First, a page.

His first flight was actually made from the nearby base at Molesworth aboard a Flying Fortress called "Eightball Mark ll". But it was his fourth mission over the Ruhr in a Fortress dubbed "Ain’t I Gruesome?" that he had his luckiest escape.
The aircraft came under attack and was hit 15 times, with one 20mm shell penetrating the plane, deflecting off the floor and missing Gable’s head by inches.
His commanding officer later remarked, “The damn fool insists on being a rear gunner on every mission. Know what I think? Gable’s trying to get himself killed. Yeah! So he can join up with his wife.”…..
His brief stay at Polebrook no doubt helped to heal the sorrow he felt for his beloved “Ma” – his pet name for Carole Lombard – and he often gave up his leave days to write letters of consolation to wives of aircrew who never returned from missions.
“I saw so much of death and destruction”, he later recalled, “I realised that I hadn’t been singled out for grief – that others were suffering and losing their loved ones just as I lost Ma.””

In Memoriam

'I would like to remember Capt Clark Gable (King of the Movies) he flew as a gunner with the 303rd Bomb Group, Molesworth, England.'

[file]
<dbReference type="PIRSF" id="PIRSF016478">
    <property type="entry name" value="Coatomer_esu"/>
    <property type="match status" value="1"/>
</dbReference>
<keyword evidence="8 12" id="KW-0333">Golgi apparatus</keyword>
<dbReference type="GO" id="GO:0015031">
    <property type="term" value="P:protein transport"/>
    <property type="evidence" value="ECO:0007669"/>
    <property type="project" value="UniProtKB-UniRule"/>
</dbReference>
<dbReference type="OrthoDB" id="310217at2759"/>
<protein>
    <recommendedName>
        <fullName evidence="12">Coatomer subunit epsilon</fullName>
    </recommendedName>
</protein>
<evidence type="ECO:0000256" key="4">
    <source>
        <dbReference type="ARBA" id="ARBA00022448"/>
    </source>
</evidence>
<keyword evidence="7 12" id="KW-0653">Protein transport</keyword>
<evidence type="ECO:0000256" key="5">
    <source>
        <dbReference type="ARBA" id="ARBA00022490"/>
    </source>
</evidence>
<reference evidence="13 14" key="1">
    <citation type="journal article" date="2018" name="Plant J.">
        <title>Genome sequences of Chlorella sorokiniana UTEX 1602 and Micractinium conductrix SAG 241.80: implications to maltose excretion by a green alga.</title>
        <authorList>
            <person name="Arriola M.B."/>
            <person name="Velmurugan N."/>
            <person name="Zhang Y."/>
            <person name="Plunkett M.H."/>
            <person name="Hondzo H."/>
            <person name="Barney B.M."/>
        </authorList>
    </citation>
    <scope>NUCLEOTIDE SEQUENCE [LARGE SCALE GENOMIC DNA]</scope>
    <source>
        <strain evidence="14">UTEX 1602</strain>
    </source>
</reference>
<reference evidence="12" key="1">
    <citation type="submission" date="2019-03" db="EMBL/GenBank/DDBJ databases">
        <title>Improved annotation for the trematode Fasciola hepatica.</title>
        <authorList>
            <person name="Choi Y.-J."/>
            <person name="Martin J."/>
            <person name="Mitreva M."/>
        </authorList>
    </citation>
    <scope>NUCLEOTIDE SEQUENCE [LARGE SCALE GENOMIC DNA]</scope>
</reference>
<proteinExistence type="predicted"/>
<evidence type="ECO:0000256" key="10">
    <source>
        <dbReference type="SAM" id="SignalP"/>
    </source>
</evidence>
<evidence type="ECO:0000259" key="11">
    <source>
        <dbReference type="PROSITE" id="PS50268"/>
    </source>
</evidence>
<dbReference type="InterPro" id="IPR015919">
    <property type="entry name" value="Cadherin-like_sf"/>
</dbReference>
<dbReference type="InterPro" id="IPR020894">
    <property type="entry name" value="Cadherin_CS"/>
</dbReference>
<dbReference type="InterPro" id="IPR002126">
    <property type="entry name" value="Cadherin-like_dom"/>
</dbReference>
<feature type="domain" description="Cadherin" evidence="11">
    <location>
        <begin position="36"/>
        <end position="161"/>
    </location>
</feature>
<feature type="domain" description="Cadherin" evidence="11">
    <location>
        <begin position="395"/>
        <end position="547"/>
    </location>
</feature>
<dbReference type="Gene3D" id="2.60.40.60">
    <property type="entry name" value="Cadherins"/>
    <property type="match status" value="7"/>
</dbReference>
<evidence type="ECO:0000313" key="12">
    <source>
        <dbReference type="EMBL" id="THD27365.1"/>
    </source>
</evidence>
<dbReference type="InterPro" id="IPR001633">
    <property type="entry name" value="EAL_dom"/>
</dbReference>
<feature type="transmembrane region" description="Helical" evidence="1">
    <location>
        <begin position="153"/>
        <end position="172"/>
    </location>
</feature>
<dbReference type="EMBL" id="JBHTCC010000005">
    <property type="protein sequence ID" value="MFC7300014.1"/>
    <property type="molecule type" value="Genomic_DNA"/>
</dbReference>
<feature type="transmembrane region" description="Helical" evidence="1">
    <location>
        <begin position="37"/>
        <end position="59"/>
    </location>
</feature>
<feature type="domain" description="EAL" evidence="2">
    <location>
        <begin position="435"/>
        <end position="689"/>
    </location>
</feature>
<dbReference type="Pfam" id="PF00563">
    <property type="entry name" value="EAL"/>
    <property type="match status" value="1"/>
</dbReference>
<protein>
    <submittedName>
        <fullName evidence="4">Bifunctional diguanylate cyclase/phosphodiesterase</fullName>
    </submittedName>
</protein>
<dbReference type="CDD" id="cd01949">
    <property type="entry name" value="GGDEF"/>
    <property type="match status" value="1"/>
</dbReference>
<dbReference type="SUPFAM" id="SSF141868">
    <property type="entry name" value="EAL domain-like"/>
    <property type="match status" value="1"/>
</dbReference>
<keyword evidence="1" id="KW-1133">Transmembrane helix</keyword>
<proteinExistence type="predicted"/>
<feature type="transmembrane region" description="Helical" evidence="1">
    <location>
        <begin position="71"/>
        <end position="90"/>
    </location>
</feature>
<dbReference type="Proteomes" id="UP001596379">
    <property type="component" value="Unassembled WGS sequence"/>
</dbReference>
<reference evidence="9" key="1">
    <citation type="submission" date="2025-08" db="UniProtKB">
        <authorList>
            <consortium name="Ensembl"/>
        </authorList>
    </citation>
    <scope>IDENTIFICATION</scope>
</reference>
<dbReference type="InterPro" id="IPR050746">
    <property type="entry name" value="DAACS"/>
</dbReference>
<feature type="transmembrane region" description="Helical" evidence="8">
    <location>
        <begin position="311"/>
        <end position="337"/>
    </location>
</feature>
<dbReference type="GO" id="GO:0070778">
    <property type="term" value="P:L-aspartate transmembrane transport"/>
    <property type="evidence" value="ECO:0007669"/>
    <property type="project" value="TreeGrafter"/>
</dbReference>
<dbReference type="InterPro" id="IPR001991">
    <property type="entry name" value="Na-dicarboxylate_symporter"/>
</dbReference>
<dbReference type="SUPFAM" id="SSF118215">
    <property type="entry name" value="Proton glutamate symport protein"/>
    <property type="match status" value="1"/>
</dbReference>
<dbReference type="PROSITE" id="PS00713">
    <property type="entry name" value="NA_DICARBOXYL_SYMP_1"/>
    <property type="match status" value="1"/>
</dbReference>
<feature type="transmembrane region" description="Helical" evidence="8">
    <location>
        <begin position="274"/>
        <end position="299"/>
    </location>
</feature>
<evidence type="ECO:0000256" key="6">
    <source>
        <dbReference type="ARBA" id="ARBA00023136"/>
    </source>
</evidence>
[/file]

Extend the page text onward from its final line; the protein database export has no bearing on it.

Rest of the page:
Remembered By Glenn M Gerber, Talbott, TN

Service

People

  • William Hatcher

    Military | Colonel | Co-Pilot; Pilot; Group Commanding Officer | 351st Bomb Group
    William Hatcher Jr was born in Grand Rapids, was brought up in Detroit’s north end and attended Northern High School. After his enlistment in the Air Corps, he followed pilot training courses and rose rapidly through the ranks. ...

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Units served with

  • 303rd Bomb Group

    303rd Bomb Group

    Group
    The 303rd Bombardment Group (Heavy) was activated on 3-Feb-1942 at Pendleton Field, Oregon. They assembled at Gowen Field, Idaho on 11-February 1942 where it conducted flight training until 12-Jun-1942. The Group then moved to Alamogordo Field, New...